Stocks fell in the United States on Oct. 12 as newly released inflation data overshot expectations. The Dow Jones Industrial Average fell by 173.73 points (0.51%) to 33,631.14. The S&P 500 declined by 27.34 points (0.62%), ending the day at 4,349.61. The tech-heavy Nasdaq index lost 85.46 points (0.63%), declining to 13,574.22.
At 8:30 am Eastern Time, the U.S. Bureau of Labor Statistics released Consumer Price Index data for the month of September. It showed that prices increased 0.4% over the course of the month and 3.7% in the year preceding Oct. 1. This was higher than the 0.3% for the month and 3.6% year-over-year estimated by Dow Jones. Traders interpreted the higher-than-expected figure as bearish for equities, as it could imply that the Federal Reserve will need to keep interest rates elevated for longer than previously expected as they attempt to keep inflation under control.
Despite this decline in the overall market, shares of some retail-sector companies did unusually well. Walgreens gained 7% after it reported that its losses had not been as great as previously expected, and Dollar General stock surged by nearly 10% after-hours as the company announced that former CEO Todd Vasos would return to the company.
U.S. Treasury yields rose as traders digested the new inflation data. The 10-year note gained 0.102 points, reaching 4.699%. The two-year gained 0.066 points, rising to 5.071%.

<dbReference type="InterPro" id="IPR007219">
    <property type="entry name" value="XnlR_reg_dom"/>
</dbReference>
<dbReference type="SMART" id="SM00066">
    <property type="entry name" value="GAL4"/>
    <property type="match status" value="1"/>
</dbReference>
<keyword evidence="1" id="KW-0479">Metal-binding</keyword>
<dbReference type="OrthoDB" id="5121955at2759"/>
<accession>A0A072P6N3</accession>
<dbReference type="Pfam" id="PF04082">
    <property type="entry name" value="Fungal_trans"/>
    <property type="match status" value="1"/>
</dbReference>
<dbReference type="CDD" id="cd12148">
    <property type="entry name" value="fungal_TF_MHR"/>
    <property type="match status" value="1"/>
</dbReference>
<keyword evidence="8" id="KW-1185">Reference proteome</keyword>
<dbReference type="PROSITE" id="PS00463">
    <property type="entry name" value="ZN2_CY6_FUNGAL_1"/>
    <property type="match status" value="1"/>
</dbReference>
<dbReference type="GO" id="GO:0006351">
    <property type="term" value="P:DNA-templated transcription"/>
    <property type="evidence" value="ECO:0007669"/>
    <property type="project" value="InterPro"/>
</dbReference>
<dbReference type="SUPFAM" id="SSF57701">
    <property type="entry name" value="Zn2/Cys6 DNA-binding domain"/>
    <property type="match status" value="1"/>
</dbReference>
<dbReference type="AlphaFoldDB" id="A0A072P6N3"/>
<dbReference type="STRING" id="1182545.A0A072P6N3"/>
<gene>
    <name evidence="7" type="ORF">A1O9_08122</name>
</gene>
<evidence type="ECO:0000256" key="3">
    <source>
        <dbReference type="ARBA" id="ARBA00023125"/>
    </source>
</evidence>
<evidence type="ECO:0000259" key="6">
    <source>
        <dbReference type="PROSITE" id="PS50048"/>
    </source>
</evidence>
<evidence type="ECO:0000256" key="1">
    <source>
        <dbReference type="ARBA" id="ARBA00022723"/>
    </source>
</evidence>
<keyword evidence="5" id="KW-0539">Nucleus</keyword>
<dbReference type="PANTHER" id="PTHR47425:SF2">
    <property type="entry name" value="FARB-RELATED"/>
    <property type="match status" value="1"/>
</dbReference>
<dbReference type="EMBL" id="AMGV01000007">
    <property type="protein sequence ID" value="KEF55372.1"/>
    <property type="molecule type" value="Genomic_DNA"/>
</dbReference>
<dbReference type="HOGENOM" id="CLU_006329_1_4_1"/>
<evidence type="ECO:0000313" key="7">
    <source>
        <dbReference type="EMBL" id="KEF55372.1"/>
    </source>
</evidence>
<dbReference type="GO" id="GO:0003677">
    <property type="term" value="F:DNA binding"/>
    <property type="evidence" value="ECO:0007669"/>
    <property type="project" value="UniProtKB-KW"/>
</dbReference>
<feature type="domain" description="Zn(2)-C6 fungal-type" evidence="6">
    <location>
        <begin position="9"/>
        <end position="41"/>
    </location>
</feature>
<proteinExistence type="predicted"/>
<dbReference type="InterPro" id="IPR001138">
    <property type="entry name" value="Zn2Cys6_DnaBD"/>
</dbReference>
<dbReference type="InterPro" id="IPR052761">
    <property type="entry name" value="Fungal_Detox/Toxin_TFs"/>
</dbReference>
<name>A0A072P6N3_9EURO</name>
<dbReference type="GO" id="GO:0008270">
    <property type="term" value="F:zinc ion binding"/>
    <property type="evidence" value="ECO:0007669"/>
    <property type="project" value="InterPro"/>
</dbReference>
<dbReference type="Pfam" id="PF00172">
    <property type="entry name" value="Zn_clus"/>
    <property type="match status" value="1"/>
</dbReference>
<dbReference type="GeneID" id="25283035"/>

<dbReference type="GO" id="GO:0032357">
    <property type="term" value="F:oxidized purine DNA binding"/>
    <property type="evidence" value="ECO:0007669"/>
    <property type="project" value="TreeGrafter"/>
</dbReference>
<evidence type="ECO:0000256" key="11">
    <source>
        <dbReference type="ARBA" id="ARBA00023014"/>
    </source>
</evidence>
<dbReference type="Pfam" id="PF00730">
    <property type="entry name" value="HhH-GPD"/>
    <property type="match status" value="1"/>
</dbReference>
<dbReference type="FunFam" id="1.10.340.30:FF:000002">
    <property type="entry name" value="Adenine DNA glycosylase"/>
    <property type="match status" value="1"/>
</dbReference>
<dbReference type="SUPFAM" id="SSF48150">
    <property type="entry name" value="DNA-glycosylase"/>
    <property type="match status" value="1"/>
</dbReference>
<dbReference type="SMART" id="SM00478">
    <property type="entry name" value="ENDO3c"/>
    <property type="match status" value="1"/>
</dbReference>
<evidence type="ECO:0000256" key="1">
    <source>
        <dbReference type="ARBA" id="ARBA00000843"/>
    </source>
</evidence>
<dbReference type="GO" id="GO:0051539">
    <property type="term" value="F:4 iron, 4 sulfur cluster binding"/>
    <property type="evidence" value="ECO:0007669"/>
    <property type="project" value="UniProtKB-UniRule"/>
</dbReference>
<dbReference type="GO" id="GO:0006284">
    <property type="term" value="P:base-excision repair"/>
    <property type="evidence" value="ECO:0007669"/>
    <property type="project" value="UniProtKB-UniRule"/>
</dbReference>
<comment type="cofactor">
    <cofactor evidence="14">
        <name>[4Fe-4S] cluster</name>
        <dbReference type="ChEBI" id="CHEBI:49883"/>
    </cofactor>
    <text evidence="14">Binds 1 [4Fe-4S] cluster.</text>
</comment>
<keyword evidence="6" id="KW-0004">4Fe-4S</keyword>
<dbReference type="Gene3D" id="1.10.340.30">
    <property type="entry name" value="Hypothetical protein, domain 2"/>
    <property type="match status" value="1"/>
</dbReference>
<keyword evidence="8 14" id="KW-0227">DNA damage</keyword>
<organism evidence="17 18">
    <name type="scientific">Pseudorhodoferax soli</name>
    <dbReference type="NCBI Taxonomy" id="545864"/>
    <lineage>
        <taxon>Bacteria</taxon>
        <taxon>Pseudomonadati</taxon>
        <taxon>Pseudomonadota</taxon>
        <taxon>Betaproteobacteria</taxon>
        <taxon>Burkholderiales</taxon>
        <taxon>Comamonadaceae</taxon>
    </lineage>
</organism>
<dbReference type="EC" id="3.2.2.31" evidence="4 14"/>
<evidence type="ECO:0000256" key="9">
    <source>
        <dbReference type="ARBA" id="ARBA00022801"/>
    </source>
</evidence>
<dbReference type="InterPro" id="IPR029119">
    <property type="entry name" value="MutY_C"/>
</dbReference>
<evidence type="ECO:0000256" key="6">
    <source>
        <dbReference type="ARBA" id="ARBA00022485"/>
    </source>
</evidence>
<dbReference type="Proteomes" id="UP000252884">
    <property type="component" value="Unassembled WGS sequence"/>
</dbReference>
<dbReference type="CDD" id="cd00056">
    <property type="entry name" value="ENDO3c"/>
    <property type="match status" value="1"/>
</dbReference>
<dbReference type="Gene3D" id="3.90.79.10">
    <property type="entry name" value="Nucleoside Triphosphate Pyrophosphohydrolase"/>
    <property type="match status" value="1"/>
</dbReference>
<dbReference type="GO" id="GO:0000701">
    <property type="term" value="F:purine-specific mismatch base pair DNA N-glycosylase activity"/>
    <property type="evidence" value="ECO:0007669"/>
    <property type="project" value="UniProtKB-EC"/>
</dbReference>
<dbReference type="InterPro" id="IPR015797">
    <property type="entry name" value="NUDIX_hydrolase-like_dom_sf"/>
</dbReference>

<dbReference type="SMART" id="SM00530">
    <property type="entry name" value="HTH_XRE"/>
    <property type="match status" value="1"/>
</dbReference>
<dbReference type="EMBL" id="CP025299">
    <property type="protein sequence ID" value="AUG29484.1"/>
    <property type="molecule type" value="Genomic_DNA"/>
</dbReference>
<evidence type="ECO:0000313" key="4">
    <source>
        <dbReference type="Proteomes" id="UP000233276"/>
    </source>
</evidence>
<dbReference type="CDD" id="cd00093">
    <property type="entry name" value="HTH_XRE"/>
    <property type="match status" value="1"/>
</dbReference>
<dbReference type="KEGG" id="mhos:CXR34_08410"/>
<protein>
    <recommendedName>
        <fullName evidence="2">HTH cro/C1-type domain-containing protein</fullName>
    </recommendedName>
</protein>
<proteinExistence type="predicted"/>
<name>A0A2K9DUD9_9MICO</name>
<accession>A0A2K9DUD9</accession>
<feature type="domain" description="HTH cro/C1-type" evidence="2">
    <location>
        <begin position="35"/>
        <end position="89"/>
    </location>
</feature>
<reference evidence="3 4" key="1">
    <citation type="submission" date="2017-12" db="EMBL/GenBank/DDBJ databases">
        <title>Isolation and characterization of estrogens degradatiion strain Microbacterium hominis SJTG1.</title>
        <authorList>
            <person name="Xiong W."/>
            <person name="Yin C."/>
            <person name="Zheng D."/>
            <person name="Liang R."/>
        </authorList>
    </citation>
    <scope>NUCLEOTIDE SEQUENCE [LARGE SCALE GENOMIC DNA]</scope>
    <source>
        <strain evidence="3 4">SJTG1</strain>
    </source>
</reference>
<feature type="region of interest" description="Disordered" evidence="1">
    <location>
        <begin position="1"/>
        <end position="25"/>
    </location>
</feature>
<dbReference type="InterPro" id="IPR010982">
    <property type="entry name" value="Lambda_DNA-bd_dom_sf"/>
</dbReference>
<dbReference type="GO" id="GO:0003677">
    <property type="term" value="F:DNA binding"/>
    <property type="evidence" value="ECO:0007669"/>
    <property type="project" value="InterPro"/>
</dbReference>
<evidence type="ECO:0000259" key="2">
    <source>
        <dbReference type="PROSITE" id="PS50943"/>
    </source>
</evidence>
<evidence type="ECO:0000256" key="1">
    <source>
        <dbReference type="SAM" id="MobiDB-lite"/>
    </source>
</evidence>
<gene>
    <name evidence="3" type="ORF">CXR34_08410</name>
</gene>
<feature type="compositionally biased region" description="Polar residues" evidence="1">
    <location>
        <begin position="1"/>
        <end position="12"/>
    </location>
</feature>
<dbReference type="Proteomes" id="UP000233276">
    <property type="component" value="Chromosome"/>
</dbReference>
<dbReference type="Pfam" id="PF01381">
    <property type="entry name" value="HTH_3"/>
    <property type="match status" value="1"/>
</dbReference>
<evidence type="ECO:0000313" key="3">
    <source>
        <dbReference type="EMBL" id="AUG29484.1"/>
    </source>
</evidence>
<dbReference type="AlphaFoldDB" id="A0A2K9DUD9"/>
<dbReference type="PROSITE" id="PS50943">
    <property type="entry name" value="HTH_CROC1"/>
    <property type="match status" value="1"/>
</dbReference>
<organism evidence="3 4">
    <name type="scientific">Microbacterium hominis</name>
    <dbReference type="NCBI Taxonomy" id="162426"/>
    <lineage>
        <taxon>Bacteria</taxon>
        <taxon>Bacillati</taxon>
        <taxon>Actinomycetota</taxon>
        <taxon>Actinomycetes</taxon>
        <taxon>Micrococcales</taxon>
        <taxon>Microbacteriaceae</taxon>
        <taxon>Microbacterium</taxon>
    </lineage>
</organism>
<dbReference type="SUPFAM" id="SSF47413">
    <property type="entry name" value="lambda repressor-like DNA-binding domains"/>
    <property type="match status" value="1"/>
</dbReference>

Gold fell by $6.52 per troy ounce to 1,868.93. Gold has been trending down since May 4, when it peaked at $2,060.60. Since then, concerns about rising interest rates and a strong dollar have kept the yellow metal in decline.
Oil gained slightly on Oct. 12, with West Texas Intermediate adding a penny per barrel (0.012%) to its price to reach $83.50. Brent crude gained $0.56 (0.65%) per barrel to reach $86.38.
In the foreign exchange market, the U.S. Dollar Index rose 0.76 points to 106.58. The euro fell 0.85% to $1.0528. The yen fell 0.47%, causing the number of yen needed to buy a dollar to rise to 149.772. Many traders believe that Japanese monetary authorities will intervene if this number rises above 150.
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Information for this news was sourced from Apmex, CNBC, MSN Money, Yahoo Finance and Business Insider.